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BMC Genetics (1)
Journal of Experimental Botany (1)
PLoS ONE (1)
Jin, Weiwei (3)
Han, Yonghua (2)
Huang, Sanwen (2)
Zhang, Zhonghua (2)
Chen, Shaojiang (1)
Cheng, Zhouchao (1)
Dong, Xin (1)
Du, Yongchen (1)
Gu, Xingfang (1)
Ingvarsson, Pär K. (1)
Kang, Houxiang (1)
Li, Liang (1)
Li, Xuefeng (1)
Liu, Jinhua (1)
Lu, Jingyuan (1)
Melchinger, Albrecht E. (1)
Miao, Han (1)
Ren, Yi (1)
Staub, Jack E. (1)
Wang, Xiaowu (1)
Xie, Bingyan (1)
Xu, Xiaowei (1)
Year of Publication
Gametophytic and zygotic selection leads to segregation distortion through in vivo induction of a maternal haploid in maize
Melchinger, Albrecht E.
Journal of Experimental Botany
Production of maternal haploids via a male inducer can greatly accelerate maize breeding and is an interesting biological phenomenon in double fertilization. However, the mechanism behind haploid induction remains elusive. Segregation distortion, which is increasingly recognized as a potentially powerful evolutionary force, has recently been observed during maternal haploid induction in maize. The results present here showed that both male gametophytic and zygotic selection contributed to severe segregation distortion of a locus, named segregation distortion 1 (sed1), during maternal haploid induction in maize. Interestingly, analysis of reciprocal crosses showed that sed1 is expressed in the male gametophyte. A novel mapping strategy based on segregation distortion has been used to fine-map this locus. Strong selection for the presence of the sed1 haplotype from inducers in kernels with haploid formation and defects could be detected in the segregating population. Dual-pollination experiments showed that viable pollen grains from inducers had poor pollen competitive ability against pollen from normal genotypes. Although defective kernels and haploids have different phenotypes, they are most probably caused by the sed1 locus, and possible mechanisms for production of maternal haploids and the associated segregation distortion are discussed. This research also provides new insights into the process of double fertilization.
Defective kernel; haploid; maize; male gametophyte; pollen competitive ability; segregation distortion.
An integrated molecular cytogenetic map of Cucumis sativus L. chromosome 2
Integration of molecular, genetic and cytological maps is still a challenge for most plant species. Recent progress in molecular and cytogenetic studies created a basis for developing integrated maps in cucumber (Cucumis sativus L.).
In this study, eleven fosmid clones and three plasmids containing 45S rDNA, the centromeric satellite repeat Type III and the pericentriomeric repeat CsRP1 sequences respectively were hybridized to cucumber metaphase chromosomes to assign their cytological location on chromosome 2. Moreover, an integrated molecular cytogenetic map of cucumber chromosomes 2 was constructed by fluorescence in situ hybridization (FISH) mapping of 11 fosmid clones together with the cucumber centromere-specific Type III sequence on meiotic pachytene chromosomes. The cytogenetic map was fully integrated with genetic linkage map since each fosmid clone was anchored by a genetically mapped simple sequence repeat marker (SSR). The relationship between the genetic and physical distances along chromosome was analyzed.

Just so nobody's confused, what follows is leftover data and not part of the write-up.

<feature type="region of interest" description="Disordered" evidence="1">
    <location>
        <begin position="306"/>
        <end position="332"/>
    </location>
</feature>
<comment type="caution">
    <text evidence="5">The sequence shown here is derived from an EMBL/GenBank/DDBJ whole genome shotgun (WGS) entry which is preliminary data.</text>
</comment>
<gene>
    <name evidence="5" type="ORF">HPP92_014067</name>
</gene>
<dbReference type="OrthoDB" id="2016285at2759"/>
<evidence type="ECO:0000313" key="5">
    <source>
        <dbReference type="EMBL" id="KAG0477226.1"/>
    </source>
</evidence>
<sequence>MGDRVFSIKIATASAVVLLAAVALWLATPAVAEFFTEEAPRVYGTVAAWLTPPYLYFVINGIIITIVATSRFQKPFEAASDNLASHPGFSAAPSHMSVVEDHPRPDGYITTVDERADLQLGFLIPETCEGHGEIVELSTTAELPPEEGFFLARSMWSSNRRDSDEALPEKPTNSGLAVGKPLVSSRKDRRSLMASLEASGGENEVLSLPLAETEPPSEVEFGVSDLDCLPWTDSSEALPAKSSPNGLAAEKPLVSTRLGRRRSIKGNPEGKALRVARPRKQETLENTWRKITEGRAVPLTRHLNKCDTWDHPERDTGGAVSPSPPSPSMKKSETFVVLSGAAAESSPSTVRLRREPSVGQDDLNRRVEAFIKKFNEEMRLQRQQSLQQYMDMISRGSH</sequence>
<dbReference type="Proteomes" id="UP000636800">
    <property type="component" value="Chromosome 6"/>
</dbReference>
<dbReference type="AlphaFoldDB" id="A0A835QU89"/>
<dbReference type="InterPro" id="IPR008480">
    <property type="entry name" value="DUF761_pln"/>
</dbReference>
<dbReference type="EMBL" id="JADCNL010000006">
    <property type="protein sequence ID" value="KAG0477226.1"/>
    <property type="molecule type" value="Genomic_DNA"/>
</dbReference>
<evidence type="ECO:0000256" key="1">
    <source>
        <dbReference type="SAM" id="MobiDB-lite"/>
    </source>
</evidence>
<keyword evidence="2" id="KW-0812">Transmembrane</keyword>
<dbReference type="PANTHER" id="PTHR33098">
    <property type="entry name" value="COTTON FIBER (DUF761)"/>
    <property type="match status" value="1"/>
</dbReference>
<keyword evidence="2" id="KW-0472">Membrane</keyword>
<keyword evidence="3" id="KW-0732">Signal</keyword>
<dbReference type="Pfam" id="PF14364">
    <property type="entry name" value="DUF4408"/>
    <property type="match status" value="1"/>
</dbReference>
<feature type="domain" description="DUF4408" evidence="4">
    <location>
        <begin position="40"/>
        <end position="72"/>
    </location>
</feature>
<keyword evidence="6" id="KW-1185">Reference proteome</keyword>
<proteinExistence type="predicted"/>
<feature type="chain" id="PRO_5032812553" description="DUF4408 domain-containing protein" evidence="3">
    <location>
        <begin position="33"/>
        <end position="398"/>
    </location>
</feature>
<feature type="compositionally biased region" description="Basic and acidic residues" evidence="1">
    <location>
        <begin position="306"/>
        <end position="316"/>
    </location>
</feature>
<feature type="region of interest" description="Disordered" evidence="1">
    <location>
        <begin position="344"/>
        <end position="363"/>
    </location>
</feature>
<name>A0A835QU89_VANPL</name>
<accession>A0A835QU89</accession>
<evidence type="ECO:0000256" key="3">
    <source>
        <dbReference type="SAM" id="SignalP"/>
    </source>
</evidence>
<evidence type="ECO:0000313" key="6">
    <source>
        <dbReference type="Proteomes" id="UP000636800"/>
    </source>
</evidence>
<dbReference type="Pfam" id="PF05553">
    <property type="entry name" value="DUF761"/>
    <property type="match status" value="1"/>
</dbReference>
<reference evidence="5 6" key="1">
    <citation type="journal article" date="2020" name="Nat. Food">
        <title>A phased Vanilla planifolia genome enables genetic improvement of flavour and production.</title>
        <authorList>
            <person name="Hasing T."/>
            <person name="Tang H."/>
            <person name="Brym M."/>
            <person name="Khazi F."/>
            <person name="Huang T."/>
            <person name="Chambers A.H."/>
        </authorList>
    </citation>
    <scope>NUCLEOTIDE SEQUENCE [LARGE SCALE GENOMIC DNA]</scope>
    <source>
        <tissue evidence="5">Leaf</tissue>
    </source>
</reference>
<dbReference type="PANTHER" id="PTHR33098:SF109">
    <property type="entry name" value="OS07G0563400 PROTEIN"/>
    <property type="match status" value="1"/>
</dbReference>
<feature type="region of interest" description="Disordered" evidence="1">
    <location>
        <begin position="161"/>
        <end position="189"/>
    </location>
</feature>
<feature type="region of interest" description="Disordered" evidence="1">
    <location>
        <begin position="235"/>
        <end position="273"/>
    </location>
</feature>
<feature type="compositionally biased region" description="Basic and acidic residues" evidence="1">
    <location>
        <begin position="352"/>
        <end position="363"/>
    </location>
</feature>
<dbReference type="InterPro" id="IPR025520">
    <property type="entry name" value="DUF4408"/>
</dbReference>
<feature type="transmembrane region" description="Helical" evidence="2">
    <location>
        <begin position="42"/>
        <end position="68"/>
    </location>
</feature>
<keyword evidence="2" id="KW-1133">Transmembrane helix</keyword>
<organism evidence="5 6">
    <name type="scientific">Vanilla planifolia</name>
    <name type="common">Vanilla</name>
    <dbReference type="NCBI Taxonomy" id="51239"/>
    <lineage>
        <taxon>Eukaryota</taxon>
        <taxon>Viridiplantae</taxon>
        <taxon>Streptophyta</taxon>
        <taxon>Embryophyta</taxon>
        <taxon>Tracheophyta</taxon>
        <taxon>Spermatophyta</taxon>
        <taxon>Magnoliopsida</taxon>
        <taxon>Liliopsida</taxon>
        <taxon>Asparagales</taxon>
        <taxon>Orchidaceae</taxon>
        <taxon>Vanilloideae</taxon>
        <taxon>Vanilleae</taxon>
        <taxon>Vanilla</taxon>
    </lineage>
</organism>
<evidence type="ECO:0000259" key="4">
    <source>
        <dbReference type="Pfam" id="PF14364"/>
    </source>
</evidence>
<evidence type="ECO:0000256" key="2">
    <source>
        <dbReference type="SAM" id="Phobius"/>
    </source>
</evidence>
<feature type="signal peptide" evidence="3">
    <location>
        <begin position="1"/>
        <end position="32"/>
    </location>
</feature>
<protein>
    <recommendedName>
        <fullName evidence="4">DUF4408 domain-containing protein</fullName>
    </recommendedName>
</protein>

Recombination was not evenly distributed along the physical length of chromosome 2. Suppression of recombination was found in centromeric and pericentromeric regions. Our results also indicated that the molecular markers composing the linkage map for chromosome 2 provided excellent coverage of the chromosome.
An Integrated Genetic and Cytogenetic Map of the Cucumber Genome
Staub, Jack E.
Ingvarsson, Pär K.
The Cucurbitaceae includes important crops such as cucumber, melon, watermelon, squash and pumpkin. However, few genetic and genomic resources are available for plant improvement. Some cucurbit species such as cucumber have a narrow genetic base, which impedes construction of saturated molecular linkage maps. We report herein the development of highly polymorphic simple sequence repeat (SSR) markers originated from whole genome shotgun sequencing and the subsequent construction of a high-density genetic linkage map. This map includes 995 SSRs in seven linkage groups which spans in total 573 cM, and defines ∼680 recombination breakpoints with an average of 0.58 cM between two markers. These linkage groups were then assigned to seven corresponding chromosomes using fluorescent in situ hybridization (FISH). FISH assays also revealed a chromosomal inversion between Cucumis subspecies [C. sativus var. sativus L. and var. hardwickii (R.) Alef], which resulted in marker clustering on the genetic map. A quarter of the mapped markers showed relatively high polymorphism levels among 11 inbred lines of cucumber. Among the 995 markers, 49%, 26% and 22% were conserved in melon, watermelon and pumpkin, respectively. This map will facilitate whole genome sequencing, positional cloning, and molecular breeding in cucumber, and enable the integration of knowledge of gene and trait in cucurbits.
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